and Cooke had introduced a ponderous magnetic needle telegraph.

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Discerning nothing for it at the moment save to bow before this storm, which had arisen so suddenly, and from a quarter the least expected, I hastened to comply. I had not proceeded far with my story, however--which fell short, of course, of explaining how the key came to be in Madame de Verneuil's hands--before I saw that it won no credence with the queen, but rather confirmed her in her belief that the King had given to another what he had denied to her. And more; I saw that in proportion as the tale failed to convince her, it excited the King's wrath and disappointment. He several times cut me short with expressions of the utmost impatience, and at last, when I came to a lame conclusion--since I could explain nothing except that the key was gone--he could restrain himself no longer. In a tone in which he had never addressed me before, he asked me why I had not, on the instant, communicated the loss to him; and when I would have defended myself by adducing the reason I have given above, overwhelmed me with abuse and reproaches, which, as they were uttered in the queen's presence, and would be repeated, I knew, to the Concinis and Galigais of her suite, who had no occasion to love me, carried a double sting.

and Cooke had introduced a ponderous magnetic needle telegraph.

Nevertheless, for a time, and until he had somewhat worn himself out, I let Henry proceed. Then, taking advantage of the first pause, I interposed. Reminding him that he had never had cause to accuse me of carelessness before, I recalled the twenty-two years during which I had served him faithfully, and the enmities I had incurred for his sake; and having by these means placed the discussion on a more equal footing, I descended again to particulars, and asked respectfully if I might know on whose authority Madame de Verneuil was said to have the cipher.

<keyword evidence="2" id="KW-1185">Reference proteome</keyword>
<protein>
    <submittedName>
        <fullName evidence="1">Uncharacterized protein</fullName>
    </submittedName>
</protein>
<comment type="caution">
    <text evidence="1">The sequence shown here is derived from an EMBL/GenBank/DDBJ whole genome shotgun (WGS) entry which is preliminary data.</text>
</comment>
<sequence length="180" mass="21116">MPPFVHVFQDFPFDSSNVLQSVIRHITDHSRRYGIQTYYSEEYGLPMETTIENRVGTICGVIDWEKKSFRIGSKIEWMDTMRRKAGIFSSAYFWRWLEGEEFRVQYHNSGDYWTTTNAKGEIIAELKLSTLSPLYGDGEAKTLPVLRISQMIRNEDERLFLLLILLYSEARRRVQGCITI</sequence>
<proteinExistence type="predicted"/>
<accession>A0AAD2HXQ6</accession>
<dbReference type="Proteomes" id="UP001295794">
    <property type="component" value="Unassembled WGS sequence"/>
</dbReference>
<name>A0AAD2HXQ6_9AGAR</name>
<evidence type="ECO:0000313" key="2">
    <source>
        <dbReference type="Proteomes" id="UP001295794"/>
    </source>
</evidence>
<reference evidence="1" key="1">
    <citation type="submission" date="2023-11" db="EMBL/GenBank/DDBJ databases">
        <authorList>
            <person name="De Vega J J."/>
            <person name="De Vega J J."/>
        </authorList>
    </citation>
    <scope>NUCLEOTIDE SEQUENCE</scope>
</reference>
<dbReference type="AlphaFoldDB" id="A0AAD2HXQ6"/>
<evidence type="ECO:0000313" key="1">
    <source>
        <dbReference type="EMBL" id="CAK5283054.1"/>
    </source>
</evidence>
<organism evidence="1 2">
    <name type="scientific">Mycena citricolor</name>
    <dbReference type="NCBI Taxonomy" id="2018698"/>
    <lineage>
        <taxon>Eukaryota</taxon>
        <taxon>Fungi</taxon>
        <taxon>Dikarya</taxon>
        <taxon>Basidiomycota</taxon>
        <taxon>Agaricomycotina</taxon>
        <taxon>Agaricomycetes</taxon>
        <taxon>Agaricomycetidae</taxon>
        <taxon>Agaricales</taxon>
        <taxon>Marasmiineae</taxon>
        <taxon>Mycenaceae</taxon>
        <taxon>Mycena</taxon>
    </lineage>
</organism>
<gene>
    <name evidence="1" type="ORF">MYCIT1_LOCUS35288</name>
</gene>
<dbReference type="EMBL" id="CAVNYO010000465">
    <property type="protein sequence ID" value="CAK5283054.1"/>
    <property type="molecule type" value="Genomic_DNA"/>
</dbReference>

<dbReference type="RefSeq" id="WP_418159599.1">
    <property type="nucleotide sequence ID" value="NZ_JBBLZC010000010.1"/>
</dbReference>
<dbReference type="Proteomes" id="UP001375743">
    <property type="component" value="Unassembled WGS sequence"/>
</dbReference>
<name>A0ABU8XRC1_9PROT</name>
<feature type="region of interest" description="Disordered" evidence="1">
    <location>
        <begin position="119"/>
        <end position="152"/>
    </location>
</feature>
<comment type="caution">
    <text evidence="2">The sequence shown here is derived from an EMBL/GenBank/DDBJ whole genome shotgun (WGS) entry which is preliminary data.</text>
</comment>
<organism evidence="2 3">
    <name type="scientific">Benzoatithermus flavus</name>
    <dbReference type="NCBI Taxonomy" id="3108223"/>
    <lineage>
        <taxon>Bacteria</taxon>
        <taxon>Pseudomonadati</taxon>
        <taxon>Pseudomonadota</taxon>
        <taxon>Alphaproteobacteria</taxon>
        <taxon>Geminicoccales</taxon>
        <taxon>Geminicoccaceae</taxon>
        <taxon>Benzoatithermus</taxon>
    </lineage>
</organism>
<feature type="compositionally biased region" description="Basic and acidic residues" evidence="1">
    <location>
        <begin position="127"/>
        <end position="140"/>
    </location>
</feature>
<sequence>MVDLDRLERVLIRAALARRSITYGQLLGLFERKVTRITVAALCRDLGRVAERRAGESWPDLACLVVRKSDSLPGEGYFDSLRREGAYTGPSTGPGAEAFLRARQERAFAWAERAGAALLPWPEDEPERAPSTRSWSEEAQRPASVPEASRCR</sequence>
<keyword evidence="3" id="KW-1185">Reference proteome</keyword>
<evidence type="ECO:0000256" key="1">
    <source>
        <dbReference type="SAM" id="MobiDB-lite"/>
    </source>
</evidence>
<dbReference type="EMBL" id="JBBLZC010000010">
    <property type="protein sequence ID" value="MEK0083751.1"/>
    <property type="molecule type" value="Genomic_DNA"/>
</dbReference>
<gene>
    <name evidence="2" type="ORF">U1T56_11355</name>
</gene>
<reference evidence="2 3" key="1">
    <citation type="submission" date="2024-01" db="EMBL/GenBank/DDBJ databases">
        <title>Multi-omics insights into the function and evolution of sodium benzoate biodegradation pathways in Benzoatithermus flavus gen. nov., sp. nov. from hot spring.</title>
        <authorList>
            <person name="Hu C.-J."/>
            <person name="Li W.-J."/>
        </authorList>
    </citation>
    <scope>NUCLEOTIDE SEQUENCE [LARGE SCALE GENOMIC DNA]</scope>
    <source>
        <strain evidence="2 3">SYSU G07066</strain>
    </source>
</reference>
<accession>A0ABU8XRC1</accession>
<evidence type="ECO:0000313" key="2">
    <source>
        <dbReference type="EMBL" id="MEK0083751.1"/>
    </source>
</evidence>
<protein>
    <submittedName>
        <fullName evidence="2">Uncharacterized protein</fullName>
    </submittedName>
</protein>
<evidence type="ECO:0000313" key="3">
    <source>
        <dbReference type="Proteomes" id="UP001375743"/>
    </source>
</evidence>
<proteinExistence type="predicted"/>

and Cooke had introduced a ponderous magnetic needle telegraph.

"On her own!" the queen cried hysterically. "Don't try to deceive me,--for it will be in vain. I know she has it; and if the King did not give it to her, who did?"

and Cooke had introduced a ponderous magnetic needle telegraph.

"That is the question, madam," I said.

"It is one easily answered," she retorted. "If you do not know, ask her."

"But, perhaps, madam, she will not answer," I ventured.

"Then command her to answer in the King's name!" the queen replied, her cheeks burning with fever. "And if she will not, then has the King no prisons--no fetters smooth enough for those dainty ankles?"

This was a home question, and Henry, who never showed to less advantage than when he stood between two women, cast a sheepish glance at me. Unfortunately the queen caught the look, which was not intended for her; and on the instant it awoke all her former suspicions. Supposing that she had discovered our collusion, she flung herself back with a cry of rage, and bursting into a passion of tears, gave way to frantic reproaches, wailing and throwing herself about with a violence which could not but injure one in her condition.

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